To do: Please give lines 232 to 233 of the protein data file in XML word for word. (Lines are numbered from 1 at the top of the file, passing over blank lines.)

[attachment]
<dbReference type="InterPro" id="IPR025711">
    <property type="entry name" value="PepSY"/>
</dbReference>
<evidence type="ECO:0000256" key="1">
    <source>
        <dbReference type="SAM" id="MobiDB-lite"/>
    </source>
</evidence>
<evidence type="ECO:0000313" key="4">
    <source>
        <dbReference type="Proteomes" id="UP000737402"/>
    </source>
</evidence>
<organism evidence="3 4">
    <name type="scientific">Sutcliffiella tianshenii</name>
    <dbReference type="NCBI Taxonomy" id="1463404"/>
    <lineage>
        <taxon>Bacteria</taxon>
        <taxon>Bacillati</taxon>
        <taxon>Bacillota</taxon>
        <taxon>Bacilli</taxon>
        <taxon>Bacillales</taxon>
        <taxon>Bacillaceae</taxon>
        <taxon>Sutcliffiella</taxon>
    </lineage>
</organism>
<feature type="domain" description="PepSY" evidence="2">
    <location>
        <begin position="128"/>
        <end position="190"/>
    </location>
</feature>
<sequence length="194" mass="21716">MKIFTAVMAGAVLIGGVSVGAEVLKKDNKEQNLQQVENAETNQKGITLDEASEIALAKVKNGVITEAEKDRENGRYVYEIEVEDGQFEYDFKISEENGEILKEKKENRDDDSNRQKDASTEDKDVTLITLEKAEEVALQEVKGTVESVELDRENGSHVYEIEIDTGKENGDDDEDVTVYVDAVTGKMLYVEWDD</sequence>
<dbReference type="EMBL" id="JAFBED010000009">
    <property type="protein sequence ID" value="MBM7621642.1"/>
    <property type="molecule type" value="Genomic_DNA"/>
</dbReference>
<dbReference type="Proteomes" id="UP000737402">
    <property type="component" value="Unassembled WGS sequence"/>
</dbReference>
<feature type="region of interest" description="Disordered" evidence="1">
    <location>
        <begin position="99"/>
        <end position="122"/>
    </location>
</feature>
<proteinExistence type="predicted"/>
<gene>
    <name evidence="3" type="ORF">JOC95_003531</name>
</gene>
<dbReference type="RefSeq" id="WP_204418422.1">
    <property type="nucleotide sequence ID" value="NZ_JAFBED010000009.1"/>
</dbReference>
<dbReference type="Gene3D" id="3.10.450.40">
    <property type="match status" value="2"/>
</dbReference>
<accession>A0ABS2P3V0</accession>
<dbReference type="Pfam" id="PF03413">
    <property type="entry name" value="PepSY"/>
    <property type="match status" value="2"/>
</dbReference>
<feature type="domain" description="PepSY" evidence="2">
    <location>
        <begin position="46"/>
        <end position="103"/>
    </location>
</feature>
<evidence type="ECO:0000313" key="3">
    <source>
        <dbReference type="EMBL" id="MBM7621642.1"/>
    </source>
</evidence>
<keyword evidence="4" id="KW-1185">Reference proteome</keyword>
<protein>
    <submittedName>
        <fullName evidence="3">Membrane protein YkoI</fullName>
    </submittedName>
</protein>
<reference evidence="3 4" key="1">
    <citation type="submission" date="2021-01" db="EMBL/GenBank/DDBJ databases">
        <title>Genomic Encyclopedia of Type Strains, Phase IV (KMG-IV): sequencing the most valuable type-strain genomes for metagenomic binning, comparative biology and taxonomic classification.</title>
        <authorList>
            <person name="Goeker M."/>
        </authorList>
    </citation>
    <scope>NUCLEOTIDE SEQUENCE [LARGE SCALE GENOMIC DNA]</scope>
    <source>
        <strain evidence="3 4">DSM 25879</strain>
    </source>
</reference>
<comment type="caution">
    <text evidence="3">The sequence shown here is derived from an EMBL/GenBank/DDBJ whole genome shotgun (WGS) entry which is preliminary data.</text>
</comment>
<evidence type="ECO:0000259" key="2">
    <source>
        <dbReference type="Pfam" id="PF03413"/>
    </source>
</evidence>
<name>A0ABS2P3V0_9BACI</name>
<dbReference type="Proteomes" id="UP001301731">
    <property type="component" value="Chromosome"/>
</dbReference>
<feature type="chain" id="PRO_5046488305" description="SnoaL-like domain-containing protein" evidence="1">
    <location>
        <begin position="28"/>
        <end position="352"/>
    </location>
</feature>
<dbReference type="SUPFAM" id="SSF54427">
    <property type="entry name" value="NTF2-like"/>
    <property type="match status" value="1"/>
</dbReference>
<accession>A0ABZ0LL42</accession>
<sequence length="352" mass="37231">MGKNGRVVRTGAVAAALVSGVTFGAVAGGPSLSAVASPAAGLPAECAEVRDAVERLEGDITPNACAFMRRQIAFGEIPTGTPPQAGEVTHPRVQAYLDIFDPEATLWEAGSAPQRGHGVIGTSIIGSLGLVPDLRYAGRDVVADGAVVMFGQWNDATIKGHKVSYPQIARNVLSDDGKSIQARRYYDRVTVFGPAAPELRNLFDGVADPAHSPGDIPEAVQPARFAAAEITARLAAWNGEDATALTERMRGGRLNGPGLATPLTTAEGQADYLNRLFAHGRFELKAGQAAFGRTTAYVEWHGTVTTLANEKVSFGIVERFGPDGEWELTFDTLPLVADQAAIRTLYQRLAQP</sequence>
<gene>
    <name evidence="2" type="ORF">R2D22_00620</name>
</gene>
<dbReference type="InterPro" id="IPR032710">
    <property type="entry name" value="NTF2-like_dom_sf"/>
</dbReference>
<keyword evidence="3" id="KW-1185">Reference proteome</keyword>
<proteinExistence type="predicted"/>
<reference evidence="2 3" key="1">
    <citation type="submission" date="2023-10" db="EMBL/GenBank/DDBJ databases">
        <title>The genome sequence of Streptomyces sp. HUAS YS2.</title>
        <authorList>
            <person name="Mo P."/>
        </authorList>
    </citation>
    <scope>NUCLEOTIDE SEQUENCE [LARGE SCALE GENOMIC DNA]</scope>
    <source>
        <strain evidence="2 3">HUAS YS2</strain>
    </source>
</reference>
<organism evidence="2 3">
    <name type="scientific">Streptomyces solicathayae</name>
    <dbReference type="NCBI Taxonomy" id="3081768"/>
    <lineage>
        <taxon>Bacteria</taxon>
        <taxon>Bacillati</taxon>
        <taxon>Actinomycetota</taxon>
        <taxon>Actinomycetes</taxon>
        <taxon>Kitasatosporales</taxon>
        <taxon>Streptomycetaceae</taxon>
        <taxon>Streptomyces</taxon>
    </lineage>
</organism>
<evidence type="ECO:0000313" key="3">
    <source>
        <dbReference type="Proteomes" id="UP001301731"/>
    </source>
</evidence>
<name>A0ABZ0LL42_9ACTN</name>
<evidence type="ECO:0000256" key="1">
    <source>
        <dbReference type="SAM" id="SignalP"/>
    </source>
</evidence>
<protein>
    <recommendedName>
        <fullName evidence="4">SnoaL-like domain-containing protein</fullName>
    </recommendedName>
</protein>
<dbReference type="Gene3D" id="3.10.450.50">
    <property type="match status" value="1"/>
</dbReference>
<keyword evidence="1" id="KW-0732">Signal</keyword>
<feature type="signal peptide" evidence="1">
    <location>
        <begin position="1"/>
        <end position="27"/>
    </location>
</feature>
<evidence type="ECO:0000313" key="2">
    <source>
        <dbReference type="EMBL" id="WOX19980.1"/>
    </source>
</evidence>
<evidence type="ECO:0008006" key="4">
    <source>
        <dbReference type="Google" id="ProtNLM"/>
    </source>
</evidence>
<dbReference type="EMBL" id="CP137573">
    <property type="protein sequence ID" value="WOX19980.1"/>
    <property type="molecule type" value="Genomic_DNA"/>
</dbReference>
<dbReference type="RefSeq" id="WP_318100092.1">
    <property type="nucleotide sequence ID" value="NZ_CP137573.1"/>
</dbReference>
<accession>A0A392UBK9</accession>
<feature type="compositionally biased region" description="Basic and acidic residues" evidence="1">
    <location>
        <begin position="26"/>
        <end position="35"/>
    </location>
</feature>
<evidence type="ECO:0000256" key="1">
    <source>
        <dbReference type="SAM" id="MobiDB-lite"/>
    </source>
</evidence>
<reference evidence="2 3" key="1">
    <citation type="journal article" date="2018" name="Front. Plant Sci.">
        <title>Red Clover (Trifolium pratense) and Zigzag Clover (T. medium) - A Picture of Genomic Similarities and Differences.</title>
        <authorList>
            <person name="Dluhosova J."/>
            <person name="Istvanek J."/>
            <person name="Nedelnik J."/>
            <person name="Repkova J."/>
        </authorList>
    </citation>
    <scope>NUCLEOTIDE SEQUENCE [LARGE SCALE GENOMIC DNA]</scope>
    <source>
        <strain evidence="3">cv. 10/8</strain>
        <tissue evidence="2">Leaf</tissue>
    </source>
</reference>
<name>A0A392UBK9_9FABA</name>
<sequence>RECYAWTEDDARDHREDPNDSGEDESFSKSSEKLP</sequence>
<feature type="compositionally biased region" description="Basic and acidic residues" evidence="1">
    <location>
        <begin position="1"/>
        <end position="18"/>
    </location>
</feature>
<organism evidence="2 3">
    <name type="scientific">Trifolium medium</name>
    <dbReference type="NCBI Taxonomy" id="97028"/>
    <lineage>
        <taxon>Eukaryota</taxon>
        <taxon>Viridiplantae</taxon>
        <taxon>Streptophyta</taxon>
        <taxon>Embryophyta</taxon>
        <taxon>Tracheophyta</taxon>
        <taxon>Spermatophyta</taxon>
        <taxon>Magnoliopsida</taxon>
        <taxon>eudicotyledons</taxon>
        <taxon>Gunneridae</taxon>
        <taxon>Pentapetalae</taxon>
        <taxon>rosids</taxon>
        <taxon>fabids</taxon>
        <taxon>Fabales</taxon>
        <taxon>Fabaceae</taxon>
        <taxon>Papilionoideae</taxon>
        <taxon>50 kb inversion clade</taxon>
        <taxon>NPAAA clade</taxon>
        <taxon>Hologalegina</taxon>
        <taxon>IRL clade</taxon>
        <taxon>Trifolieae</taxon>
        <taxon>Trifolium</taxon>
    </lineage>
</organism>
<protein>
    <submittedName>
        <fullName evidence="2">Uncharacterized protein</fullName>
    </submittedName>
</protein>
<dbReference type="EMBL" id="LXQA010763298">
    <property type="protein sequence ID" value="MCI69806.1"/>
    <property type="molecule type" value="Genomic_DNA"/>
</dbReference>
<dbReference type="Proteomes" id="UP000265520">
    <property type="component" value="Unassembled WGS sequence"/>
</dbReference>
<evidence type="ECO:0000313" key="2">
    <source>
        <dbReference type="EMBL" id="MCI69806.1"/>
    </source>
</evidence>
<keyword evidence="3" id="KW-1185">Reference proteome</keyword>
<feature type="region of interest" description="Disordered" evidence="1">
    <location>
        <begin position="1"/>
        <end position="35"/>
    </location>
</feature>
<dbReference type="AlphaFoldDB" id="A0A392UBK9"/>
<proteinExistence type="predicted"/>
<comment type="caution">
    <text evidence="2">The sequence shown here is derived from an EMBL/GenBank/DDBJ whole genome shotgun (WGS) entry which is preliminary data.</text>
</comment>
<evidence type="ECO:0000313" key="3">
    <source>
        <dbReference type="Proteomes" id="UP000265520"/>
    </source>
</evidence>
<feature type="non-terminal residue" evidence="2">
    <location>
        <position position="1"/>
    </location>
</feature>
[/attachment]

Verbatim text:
        <taxon>Viridiplantae</taxon>
        <taxon>Streptophyta</taxon>